Weather Forecast


Column: WCHA is still enjoyable 35 years later

Email Sign up for Breaking News Alerts
sports Bemidji,Minnesota 56619
Bemidji Pioneer
Column: WCHA is still enjoyable 35 years later
Bemidji Minnesota P.O. Box 455 56619

So close ...

Friday's 3-2 overtime loss to No. 3 Minnesota-Duluth could have easily gone the other way. The Bemidji State Beavers were relentless in the UMD end for the third period and overtime.


"The third period we had good legs, we had good energy and I was hoping we could convert in the third," BSU coach Tom Serratore said after the game, as the Beavers went into Saturday's rematch still looking for their first win in the Bemidji Regional Event Center.

"We had a couple of good opportunities there, but we were denied," Serratore said of the fast-paced third, after an unremarkable second period.

Action was quick again in the overtime, until 1:58 remained, when BSU defenseman Brad Hunt picked up a tripping penalty to save a scoring opportunity by UMD.

"The last thing you want is a penalty at the end of the game like that," Serratore said. "But we almost survived it. We were 8 seconds from getting a really good tie. It's such a tough one to swallow."

While it's still something to take the No. 3 team in the nation to overtime, Serratore says it's even more important to start winning games, especially as the Beavers now go on the road.

"We're at home right now and we have to get some points at home as the schedule's going to be very difficult the rest of the way," Serratore said. "It's pretty one-sided where we're going to be on the road and we want to get better as a team, but you can't look at the moral victory-type things because our guys don't buy into that. ... We need to sneak some points out of games like this, too. We're so close and you just can't let it go."

Saturday night was only the fourth time BSU has played on the new BREC ice. Is it home ice yet?

"I think so," says Serratore. "When you have your fans, it's home ice. We have our fans, and they're great fans and it's a great building. We do recognize this as our home ice. You just have to realize again this is the WCHA and it's a heckuva league."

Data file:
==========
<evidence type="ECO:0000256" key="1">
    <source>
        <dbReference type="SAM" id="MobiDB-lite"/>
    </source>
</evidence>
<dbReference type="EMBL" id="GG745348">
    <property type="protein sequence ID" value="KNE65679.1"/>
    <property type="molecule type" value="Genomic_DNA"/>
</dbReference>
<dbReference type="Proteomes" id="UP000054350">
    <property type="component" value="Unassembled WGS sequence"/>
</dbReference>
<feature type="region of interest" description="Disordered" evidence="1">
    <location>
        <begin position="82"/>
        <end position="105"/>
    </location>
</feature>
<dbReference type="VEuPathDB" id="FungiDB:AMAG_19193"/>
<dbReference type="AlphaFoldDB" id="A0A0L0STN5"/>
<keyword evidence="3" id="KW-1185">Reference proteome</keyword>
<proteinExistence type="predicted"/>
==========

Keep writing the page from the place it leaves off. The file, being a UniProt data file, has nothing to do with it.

Coming to the BREC will be future all-Americans, future Hobey Baker finalists, future NHL stars, the BSU coach said. "This is what it's about here, and this is what we're going to see week in and week out."

UMD will also be moving into a new arena at the end of December, the Amsoil Center which is right next to the current Duluth Entertainment and Convention Center. At $80 million, it's twice the cost of the BREC, and will hold about 2,300 more fans at 6,700.

"The product also has to be exciting," says Kevin Pates, the Duluth News Tribune reporter following the Bulldogs for nearly 30 years. UMD was great in the mid-1980s and in the mid-1990s, and with good teams in 2003 and 2004, he says. "This is the best thing since then. If the product is good, then the new rink will get more sellouts."

BSU has a good start with its new arena, Pates said. "The atmosphere in John Glas was pretty electric, it was noisy and very inspirational. That seems to have transferred over here."

Folks seemed to be pretty wound up, he said midway through Friday's game. "It's as loud and as exciting as John Glas. It's just more plush -- it's such beautiful surroundings. The lighting of the rink is noticeable just about anywhere you go. This is like being on center stage."

Fans can see things so clearly, he said, because of the lighting, and the center ice Jumbotron allows them to see replays. "That's what people have gotten used to, no matter where they go. They want to see replays and they want to get a good look at what's going on on the ice."

BSU will do well in the WCHA, Pates says. "Saying it might be pretty tough in the WCHA may be downplaying the abilities too much. Bemidji has played quite spectacularly the past five or six years, going to the NCAA tournament as often as they have."

And Bemidji had a 7-4 record against Duluth in the last 11 games going into Saturday's game. "They know how to play high-level hockey, even though the league they were in wasn't high level," Pates said. "They're going to fit in really well."

For me, it's the second time around for the WCHA. In a past life, 35 years ago, I was hired by Bruce McLeod, now WCHA commissioner, to work sports information at UMD. There's just something about Division I hockey, especially in the WCHA, that makes college hockey a unique experience.

And I still enjoy it.

Brad Swenson is Opinion Page/Political Editor for the Bemidji Pioneer.

Pioneer staff reports